2 min read.Updated: 13 Jul 2017, 03:13 PM ISTMihir Dalal
Flipkart is yet to respond to Snapdeal's demand but the e-commerce firm will send a new buyout offer this week higher than the previous bid of $700-750 million
Bengaluru: Online marketplace Snapdeal has asked bigger rival Flipkart to pay at least $900 million in stock after rejecting the latter’s latest buyout offer, said two people familiar with the matter.
Flipkart is yet to respond to Snapdeal’s demand but the company will send a new offer this week that will be higher than its previous bid of $700-750 million, the two said on condition of anonymity.
Mint reported on 4 July that Snapdeal (Jasper Infotech Pvt. Ltd) had rejected an offer of $700-750 million from Flipkart, which had initially proposed buying Snapdeal for close to $1 billion.
The companies hope to agree on the price and the broad terms of the deal by the end of next week, said the people cited above. After that, the companies will continue to negotiate on the final terms of the transaction, they said.
The process of selling Snapdeal’s other businesses, digital payments app Freecharge, logistics service Vulcan and software provider Unicommerce, is picking up pace and deals to sell these three units may be concluded within the next month, said one of the two.
Flipkart and Snapdeal didn’t respond to emails seeking comment.
Snapdeal, which has raised nearly $2 billion in cash, hit a peak valuation of $6.5 billion in February 2016 when it received $50 million from investors. Since then, Snapdeal, which had been running Flipkart close and was bigger than Amazon India at the time, has struggled. It became an also-ran in India’s e-commerce market, cut thousands of jobs and saw an exodus of senior and middle managers. Its board became dysfunctional as the financial interests of investors clashed. Finally, this March, SoftBank Group Corp., the company’s largest shareholder, initiated talks to sell the company, initially against the wishes of its founders Kunal Bahl and Rohit Bansal, who came around later.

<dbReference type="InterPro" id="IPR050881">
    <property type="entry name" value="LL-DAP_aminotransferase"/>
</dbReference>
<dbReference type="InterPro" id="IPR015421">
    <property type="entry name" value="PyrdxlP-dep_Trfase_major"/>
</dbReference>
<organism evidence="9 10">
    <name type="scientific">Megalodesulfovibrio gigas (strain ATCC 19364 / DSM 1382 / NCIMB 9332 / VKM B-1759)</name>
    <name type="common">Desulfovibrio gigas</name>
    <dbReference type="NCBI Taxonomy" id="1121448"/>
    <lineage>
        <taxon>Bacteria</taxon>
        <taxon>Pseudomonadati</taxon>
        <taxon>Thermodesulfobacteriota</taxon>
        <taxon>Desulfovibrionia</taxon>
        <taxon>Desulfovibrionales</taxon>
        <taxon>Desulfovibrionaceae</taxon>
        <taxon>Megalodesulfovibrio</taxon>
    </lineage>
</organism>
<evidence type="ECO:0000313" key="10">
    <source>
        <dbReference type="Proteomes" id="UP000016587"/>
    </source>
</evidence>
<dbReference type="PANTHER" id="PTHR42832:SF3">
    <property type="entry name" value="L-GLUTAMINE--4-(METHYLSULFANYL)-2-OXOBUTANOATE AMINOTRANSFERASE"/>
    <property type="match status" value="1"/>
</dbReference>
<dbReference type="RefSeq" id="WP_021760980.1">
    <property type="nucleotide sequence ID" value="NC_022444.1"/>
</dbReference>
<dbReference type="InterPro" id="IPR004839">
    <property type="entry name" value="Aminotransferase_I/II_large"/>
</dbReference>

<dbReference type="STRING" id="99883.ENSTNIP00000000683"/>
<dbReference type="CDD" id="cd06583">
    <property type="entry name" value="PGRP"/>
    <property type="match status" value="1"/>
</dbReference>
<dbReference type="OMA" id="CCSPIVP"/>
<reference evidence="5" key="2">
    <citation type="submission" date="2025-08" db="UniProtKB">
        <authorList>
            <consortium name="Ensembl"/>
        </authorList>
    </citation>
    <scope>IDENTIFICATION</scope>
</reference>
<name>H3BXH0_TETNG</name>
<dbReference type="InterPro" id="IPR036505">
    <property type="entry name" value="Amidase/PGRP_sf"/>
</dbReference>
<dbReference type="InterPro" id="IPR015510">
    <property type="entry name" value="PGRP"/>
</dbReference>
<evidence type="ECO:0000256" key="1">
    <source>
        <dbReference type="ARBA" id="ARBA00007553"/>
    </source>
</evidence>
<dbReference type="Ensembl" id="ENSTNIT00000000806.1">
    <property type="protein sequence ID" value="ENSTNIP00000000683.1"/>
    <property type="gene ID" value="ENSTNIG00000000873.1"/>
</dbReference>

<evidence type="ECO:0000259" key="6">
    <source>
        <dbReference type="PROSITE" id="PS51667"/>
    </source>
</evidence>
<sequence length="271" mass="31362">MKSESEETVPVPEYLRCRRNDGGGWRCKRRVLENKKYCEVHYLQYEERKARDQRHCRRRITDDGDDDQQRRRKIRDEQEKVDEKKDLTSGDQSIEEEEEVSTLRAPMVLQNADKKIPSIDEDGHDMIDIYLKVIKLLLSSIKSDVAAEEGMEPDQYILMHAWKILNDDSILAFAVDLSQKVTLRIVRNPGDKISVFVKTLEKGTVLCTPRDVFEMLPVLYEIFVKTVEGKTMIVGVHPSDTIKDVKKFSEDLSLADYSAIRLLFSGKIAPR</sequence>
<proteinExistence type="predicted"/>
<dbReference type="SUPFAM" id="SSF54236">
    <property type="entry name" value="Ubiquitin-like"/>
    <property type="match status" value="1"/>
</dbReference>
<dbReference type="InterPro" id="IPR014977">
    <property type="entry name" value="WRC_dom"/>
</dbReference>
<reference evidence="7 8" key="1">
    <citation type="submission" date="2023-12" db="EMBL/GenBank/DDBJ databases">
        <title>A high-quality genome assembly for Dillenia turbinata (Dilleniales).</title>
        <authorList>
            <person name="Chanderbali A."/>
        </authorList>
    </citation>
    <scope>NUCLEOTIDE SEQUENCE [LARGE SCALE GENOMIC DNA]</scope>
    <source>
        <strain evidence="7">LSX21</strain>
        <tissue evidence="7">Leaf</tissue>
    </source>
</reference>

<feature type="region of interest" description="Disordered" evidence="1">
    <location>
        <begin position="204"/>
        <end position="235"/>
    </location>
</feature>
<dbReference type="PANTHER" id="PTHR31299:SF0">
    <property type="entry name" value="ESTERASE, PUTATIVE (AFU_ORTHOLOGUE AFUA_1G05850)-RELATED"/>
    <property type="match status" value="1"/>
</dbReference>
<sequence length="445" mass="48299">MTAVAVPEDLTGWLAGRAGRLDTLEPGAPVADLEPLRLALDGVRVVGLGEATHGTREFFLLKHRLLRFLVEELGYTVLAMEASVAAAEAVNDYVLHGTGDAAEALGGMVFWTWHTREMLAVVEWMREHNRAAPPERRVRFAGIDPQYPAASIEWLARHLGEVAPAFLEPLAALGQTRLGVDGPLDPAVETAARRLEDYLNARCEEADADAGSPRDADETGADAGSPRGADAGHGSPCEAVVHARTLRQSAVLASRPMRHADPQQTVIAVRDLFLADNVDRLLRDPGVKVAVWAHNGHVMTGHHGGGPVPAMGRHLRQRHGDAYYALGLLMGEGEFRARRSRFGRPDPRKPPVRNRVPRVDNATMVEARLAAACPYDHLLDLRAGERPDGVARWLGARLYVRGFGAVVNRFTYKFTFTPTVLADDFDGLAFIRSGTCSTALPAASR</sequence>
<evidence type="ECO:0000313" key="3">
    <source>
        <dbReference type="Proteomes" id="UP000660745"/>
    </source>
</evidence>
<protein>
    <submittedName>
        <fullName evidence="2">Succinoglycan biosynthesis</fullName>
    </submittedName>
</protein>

The Snapdeal sale to Flipkart is being done mainly for the benefit of SoftBank and Tiger Global Management, Flipkart’s largest investor. The deal is an attempt at financial engineering by Tiger Global and SoftBank, which have seen their bets falter to differing degrees since the start of 2016 (SoftBank’s a lot more so than Tiger Global’s), Mint reported on 17 April.
The sale of Snapdeal is likely to be accompanied by an equity infusion into Flipkart by SoftBank, which is also in talks to buy part of Tiger ’s 30-33% stake in Flipkart.
SoftBank’s entry into Flipkart will transform the power dynamics at the board of the online retailer, potentially reducing the influence of Tiger. If the SoftBank deal goes through, Flipkart will have five strong voices on its board: SoftBank, Naspers-Tencent, Tiger Global, early investor Accel and the company’s co-founders Binny Bansal and Sachin Bansal.
Already, partly in anticipation of the deal, Sachin, and in particular, Binny, have increased their involvement in the running of Flipkart, Mint reported on 11 July.
In January, Flipkart’s board led by Tiger Global’s Lee Fixel had named Kalyan Krishnamurthy, Fixel’s deputy at Tiger, as Flipkart’s chief executive.
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